Concerned locals formed their own groups to fight back online, and Lewis himself is currently fighting criminal charges. The remains of his group, however, are still in Arizona, where they're locked in a vicious feud with other right-wing groups over the best spots to live-stream the Mexican border.
A Rollerskating Rink Had To Disconnect Its Phone After People Became Convinced It Staged A False-Flag Sword Fight
David Miles is the founder of the Church of Eight Wheels, a popular San Francisco roller rink that was involved in an unfortunate incident earlier this year. Apparently a patron was enjoying a nice skate while wearing a MAGA hat and carrying a large sword, as one does, whereupon he was approached by another skater who knocked the hat off his head. This angered the man, who immediately drew his sword, sliced the guy's hand in half, and bravely fled, pursued by the victim, who wasn't about to let a little dismemberment end the duel.
The incident was shocking for the CoEW staff, who suddenly found themselves as background extras in some kind of Trump-era remake of The Warriors. But things were about to get much worse. An early news report wrongly stated that the victim, not the sword guy, was wearing the MAGA hat. Although this was quickly corrected, the discrepancy was seized on by conspiracy theorists on social media, who decided that the whole thing was a false flag staged by the deep state to make Trump supporters look bad.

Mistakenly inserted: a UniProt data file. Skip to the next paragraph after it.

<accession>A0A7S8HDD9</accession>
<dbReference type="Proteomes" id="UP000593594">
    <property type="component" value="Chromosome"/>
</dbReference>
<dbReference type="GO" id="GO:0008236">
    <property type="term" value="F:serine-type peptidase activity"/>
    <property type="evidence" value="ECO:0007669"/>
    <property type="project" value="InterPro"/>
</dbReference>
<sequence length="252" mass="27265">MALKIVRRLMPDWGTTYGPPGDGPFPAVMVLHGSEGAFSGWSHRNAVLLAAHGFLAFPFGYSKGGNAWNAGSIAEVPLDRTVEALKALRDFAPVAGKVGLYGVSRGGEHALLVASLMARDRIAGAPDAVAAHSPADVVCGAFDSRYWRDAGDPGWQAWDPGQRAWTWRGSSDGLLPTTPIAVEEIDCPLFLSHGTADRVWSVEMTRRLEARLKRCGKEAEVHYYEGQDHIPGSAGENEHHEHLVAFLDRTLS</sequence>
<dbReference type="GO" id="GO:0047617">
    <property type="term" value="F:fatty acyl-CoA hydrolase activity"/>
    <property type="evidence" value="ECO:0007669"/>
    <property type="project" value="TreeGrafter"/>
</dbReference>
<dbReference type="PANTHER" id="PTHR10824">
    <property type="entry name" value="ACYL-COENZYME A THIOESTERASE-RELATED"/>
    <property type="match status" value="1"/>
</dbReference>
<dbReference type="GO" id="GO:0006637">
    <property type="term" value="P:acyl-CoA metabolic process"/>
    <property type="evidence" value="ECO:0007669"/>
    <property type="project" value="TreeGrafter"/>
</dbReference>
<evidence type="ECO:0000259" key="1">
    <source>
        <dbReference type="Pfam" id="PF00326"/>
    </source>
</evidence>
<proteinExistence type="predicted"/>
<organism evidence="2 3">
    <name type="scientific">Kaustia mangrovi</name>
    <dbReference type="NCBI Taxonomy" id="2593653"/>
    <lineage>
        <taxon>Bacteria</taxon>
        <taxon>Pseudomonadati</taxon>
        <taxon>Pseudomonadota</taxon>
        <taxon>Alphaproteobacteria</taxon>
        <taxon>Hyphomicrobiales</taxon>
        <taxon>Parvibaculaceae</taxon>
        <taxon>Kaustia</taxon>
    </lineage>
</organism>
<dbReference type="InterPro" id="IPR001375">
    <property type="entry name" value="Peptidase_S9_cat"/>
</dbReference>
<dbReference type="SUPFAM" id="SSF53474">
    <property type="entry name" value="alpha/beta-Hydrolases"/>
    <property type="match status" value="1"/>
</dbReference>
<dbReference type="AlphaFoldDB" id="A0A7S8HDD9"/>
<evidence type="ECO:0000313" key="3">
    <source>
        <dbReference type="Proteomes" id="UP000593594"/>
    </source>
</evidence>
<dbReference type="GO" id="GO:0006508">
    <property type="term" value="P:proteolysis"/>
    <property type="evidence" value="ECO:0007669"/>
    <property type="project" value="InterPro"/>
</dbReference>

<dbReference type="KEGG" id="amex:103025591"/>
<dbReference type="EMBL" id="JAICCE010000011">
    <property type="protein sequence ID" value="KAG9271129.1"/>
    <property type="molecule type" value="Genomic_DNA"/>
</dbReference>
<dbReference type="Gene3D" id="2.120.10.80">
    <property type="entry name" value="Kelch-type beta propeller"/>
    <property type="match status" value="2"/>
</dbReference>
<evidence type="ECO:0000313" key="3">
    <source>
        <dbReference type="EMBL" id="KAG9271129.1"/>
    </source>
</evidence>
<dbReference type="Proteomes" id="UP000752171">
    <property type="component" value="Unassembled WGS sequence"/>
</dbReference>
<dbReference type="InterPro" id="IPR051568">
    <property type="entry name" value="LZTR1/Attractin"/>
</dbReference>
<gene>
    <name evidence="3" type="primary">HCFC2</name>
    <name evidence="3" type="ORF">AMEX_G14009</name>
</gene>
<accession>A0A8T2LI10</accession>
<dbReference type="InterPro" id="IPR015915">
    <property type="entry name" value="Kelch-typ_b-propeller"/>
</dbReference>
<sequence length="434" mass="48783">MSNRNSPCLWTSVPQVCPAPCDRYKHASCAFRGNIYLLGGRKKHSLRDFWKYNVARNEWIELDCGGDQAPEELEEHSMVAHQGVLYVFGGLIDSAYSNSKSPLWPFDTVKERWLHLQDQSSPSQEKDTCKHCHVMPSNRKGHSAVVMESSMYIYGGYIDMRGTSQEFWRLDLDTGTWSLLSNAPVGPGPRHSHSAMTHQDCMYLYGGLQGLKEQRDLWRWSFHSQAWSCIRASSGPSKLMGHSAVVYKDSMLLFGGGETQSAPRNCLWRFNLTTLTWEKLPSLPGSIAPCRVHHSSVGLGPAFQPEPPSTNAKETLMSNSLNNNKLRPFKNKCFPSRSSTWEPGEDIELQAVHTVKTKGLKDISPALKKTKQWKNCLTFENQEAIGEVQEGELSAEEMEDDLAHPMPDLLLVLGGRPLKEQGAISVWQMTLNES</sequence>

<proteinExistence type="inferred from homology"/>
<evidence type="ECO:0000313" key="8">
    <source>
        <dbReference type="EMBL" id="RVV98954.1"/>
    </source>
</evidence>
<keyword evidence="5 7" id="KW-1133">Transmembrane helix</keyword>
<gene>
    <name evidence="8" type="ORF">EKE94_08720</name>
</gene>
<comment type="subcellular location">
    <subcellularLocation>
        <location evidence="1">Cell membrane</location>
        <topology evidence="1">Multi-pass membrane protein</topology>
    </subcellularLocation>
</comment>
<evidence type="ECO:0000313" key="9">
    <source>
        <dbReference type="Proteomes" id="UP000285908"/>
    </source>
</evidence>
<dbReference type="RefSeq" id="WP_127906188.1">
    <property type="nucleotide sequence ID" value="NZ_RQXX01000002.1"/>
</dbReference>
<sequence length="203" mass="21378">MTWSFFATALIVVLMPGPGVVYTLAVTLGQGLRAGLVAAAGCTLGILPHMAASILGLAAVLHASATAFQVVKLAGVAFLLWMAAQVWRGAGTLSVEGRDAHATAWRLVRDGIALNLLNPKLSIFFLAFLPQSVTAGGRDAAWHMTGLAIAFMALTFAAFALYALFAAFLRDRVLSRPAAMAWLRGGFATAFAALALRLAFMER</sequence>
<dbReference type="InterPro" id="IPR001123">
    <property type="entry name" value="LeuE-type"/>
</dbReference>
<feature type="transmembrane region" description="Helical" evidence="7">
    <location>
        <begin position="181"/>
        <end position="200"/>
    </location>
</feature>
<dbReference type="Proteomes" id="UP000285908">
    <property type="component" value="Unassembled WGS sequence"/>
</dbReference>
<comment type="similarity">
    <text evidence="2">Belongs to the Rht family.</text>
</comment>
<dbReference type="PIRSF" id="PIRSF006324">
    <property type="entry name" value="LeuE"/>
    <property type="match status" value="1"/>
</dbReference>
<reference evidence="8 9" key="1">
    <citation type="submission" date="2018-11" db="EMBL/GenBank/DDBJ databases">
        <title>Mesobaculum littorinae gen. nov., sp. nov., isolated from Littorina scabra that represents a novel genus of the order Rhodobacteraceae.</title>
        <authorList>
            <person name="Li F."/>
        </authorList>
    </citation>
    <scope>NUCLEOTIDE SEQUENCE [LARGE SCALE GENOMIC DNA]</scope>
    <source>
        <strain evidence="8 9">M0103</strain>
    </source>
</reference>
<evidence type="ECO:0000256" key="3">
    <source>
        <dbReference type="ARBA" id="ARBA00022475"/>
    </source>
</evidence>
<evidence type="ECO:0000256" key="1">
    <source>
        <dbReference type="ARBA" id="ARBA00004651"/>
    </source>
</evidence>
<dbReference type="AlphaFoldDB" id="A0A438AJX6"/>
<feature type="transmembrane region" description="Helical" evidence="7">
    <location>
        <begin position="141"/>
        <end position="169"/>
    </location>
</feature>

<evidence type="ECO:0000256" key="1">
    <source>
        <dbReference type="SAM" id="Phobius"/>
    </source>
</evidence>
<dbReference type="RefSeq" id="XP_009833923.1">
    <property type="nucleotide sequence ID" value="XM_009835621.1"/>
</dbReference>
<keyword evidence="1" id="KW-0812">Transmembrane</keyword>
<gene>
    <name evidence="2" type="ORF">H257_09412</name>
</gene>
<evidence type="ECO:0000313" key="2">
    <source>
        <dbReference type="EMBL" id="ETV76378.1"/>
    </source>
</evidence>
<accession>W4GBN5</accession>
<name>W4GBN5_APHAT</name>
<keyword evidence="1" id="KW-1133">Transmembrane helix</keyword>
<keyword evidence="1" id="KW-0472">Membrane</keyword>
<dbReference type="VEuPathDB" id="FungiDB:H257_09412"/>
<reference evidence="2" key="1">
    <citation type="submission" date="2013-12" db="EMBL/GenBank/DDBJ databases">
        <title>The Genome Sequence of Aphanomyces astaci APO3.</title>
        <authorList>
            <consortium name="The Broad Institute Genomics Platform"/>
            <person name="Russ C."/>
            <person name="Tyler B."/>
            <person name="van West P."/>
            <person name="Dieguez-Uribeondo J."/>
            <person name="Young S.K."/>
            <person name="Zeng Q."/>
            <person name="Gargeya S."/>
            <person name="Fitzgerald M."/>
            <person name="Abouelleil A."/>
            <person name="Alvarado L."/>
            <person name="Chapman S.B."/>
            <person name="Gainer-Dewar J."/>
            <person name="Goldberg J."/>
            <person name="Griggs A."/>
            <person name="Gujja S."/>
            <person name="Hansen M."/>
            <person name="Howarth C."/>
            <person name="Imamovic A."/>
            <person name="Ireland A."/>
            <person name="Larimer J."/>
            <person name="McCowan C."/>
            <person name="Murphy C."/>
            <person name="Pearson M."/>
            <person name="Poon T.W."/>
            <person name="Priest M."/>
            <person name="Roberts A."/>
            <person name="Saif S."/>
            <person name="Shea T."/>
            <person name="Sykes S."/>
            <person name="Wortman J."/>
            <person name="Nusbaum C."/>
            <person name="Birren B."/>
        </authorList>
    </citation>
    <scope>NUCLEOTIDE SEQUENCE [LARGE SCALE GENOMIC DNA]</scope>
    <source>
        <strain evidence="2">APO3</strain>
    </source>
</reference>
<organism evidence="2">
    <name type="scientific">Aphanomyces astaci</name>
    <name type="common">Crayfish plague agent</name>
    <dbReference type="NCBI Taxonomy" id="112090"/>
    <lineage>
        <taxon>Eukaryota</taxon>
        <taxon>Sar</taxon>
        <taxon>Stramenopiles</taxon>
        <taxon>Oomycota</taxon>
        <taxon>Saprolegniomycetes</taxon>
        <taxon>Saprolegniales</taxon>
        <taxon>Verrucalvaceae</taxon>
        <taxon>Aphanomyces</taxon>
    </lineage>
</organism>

That sounds hilarious, but it had genuine consequences for poor David Miles, who had posted on Facebook about the attack, and even included a picture of bloodstains and the dropped MAGA hat. This caused the conspiracy theorists to fixate on him, claiming that he had staged the photo as part of a fake news campaign to defame honest sword-wielding American idiots.
As the accusations spread online, Miles found himself bombarded by angry calls and messages accusing him of staging the attack. It got so bad that he had to disconnect the phone lines to the roller rink. He also says he gets nervous entering and leaving the building, saying that "it only takes one maniac to believe the conspiracy." Do you know how bad things have to be when you just saw an actual katana attack, and that isn't even your biggest security concern?
A School Fair Had To Be Cancelled After Twitter Users Became Convinced James Comey Was Going To Bomb It
Grass Valley Charter is a tiny school in the Sierra foothills of Northern California. Every year they hold the Blue Marble Jubilee fundraiser, an adorably named outdoor fair beloved by the community. Sadly, this year's fair had to be abandoned after QAnon believers decided former FBI Director James Comey was planning to overwhelm the fairground with waves of suicide bombers as part of his sinister deep state war on the president. Because if you want to take down the most powerful people in the world, you obviously start with small-town bake sales.
This all started when Comey, apparently experiencing a little early retirement boredom, took part in the popular #FiveJobsIHad hashtag on Twitter. This attracted the attention of QAnon enthusiasts, who decided that "FiveJobsIHad" actually stood for "Five Jihad." If you think clicking that link is going to explain the logic behind that interpretation, don't bother. They then took the first letter of each of Comey's jobs to make GVCSF. Googling that jumble of letters turned up the Grass Valley Charter School Foundation and the upcoming fair. So naturally, they decided that Comey was dropping a Riddler-style clue about his intent to wage jihad on a tiny school fundraiser.